Managing inventory well is hard enough, but what makes it harder in the long run is the bottleneck caused by the absence of critical parameters. Here are the most important inventory metrics that manufacturers need to be aware of :
- Product quantification: When quantifying the product to be used in the inventory, it’s recommended to follow a unified approach. This means the same units of measurement be used for the product across different inventories and packaging formats. The benefit of doing so is twofold: It helps end-users make comparisons quickly and easily—simplifying the decision-making process—and helps you do inventory valuations better.
- Packaging mapping: Although manufacturers are free to adopt any packaging scheme, it is much better if the product number and packaging size have a clear mapping. For instance, the product with code P050 can be packaged in sizes of 50 units each. The immediate benefits are smoother invoicing and procuring, while the long-term benefit is a more efficient inventory planning.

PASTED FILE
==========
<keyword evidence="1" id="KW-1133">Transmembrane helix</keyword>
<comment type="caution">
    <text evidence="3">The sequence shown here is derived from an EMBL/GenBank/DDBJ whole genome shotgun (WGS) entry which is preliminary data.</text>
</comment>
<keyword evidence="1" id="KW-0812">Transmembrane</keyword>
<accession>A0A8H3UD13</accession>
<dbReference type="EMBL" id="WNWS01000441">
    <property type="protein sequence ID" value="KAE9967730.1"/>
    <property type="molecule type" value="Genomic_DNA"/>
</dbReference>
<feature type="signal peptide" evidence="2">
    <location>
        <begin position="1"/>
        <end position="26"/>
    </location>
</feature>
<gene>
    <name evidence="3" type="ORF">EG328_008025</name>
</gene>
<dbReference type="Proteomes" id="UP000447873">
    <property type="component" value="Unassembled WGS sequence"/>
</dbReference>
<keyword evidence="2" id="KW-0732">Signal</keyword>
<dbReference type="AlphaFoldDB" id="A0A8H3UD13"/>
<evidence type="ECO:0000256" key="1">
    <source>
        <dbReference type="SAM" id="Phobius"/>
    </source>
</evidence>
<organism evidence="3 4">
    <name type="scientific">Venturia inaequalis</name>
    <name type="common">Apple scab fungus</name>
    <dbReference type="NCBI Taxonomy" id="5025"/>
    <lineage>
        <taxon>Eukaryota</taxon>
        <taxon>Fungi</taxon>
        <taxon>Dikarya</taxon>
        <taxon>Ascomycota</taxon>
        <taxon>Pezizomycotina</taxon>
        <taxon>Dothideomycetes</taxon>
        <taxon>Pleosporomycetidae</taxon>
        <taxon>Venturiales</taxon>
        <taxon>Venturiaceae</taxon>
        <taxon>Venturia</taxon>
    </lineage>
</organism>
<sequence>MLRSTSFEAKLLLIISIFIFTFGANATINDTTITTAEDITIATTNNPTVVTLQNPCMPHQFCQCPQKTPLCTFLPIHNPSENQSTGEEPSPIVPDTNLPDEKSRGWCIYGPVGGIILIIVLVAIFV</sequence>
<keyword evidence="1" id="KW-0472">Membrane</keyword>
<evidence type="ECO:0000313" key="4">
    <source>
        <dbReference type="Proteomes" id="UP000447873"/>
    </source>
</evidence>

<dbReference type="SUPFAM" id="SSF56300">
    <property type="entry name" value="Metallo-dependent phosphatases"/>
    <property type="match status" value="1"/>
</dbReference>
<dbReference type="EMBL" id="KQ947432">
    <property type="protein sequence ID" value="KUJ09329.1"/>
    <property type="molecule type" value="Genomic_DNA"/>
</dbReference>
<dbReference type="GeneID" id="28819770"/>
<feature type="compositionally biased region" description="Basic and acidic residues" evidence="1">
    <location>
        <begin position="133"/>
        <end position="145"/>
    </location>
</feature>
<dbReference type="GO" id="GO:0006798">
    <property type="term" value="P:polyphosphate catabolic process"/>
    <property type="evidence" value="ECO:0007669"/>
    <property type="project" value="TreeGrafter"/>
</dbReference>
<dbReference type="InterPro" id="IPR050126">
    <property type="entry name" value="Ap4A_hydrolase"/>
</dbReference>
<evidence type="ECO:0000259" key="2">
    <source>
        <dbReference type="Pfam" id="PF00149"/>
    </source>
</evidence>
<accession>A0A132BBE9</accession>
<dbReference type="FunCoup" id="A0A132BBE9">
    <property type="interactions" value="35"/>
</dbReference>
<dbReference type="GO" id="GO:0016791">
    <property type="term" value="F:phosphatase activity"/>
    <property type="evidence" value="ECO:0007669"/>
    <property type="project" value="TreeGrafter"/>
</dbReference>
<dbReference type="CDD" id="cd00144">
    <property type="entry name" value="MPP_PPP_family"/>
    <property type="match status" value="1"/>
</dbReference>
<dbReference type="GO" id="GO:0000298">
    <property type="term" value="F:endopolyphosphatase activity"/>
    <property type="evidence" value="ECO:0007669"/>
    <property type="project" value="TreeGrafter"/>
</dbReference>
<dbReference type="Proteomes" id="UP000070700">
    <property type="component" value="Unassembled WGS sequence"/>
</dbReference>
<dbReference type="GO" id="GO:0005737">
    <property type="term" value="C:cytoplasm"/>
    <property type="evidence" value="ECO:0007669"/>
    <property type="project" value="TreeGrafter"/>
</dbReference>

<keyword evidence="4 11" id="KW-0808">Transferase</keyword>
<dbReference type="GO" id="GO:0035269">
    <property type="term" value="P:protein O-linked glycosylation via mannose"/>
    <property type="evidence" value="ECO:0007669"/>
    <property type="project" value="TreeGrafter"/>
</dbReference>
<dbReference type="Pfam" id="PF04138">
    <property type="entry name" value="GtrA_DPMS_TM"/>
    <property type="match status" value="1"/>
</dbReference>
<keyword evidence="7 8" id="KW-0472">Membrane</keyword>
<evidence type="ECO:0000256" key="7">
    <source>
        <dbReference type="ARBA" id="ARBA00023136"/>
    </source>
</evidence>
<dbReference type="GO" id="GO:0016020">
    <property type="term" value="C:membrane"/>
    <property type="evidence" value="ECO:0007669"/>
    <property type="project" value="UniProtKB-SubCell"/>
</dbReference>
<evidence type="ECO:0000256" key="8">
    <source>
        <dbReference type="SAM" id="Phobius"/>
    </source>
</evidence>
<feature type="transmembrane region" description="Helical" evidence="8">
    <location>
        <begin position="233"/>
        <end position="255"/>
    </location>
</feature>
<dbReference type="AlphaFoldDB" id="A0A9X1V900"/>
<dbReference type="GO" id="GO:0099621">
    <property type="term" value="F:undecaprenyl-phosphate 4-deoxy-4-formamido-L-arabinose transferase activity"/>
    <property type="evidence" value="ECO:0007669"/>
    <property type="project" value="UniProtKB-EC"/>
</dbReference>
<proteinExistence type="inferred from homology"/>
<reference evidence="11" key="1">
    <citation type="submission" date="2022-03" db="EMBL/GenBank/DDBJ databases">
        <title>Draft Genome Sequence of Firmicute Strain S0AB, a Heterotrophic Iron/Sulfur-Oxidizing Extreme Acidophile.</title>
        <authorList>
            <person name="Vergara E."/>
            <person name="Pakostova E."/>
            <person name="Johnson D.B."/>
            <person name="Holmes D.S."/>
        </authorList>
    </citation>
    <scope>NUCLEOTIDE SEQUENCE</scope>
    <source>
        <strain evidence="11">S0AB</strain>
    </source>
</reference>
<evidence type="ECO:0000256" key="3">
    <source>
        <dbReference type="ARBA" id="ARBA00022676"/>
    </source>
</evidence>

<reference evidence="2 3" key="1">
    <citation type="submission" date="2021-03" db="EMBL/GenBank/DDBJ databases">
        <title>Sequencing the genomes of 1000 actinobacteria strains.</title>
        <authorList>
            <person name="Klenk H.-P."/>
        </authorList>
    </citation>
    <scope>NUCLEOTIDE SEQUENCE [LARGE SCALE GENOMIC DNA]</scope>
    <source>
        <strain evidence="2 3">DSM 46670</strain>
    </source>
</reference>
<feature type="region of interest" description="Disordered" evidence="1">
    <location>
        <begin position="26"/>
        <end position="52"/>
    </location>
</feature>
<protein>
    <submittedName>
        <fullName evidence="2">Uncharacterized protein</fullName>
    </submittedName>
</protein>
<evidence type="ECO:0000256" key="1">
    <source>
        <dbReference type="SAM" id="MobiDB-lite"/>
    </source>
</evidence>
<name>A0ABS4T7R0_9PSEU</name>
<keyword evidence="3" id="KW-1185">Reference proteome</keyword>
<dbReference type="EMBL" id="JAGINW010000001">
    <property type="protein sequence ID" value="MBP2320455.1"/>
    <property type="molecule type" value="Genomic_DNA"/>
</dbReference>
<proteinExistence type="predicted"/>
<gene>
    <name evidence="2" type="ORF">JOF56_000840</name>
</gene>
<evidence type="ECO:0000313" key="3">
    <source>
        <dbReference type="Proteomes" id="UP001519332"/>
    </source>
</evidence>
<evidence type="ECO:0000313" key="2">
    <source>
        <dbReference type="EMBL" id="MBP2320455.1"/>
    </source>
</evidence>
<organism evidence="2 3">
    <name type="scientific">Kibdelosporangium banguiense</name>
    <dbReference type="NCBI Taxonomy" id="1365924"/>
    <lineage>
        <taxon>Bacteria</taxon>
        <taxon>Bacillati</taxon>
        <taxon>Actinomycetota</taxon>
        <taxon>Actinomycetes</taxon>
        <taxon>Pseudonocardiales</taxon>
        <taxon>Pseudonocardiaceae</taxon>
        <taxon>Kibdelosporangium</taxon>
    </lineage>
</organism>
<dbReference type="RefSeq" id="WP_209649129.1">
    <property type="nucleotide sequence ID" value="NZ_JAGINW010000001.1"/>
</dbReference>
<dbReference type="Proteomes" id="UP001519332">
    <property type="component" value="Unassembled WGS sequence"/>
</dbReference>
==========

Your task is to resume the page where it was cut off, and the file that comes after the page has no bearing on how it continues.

- Managing lots: Lot management is critical if the inventory is to be tracked efficiently. This means that a good lot management system should be able to differentiate among the types of products, their respective stages (raw, unfinished, finished, etc.), various important dates (procurement, storage, etc.), and more. This also helps the customer work out the costing easily.
- Product grade: Depending on which part of the supply chain the product is in, it is likely to have different grades. Some examples are level of quality (reflected in Grade I, Grade II, etc.), status (production, testing, etc.), and so on. Most ERP solutions do not factor in this extra layer of complexity, resulting in poor transaction management across inventories.
- Potency calculations: The last but equally important factor in managing inventory is potency, sometimes also known as concentration. The need for this indicator arises because not all inventory is usable by the user or the manufacturer, as a result of which the effective amount of product being purchased is always lesser. A good inventory system needs to factor this in.
So there we have it. Inventory management requires a closer inspection of the processes involved, based on which flexible systems have to be designed. The quest ends only with a capable ERP system that is both extensive and flexible.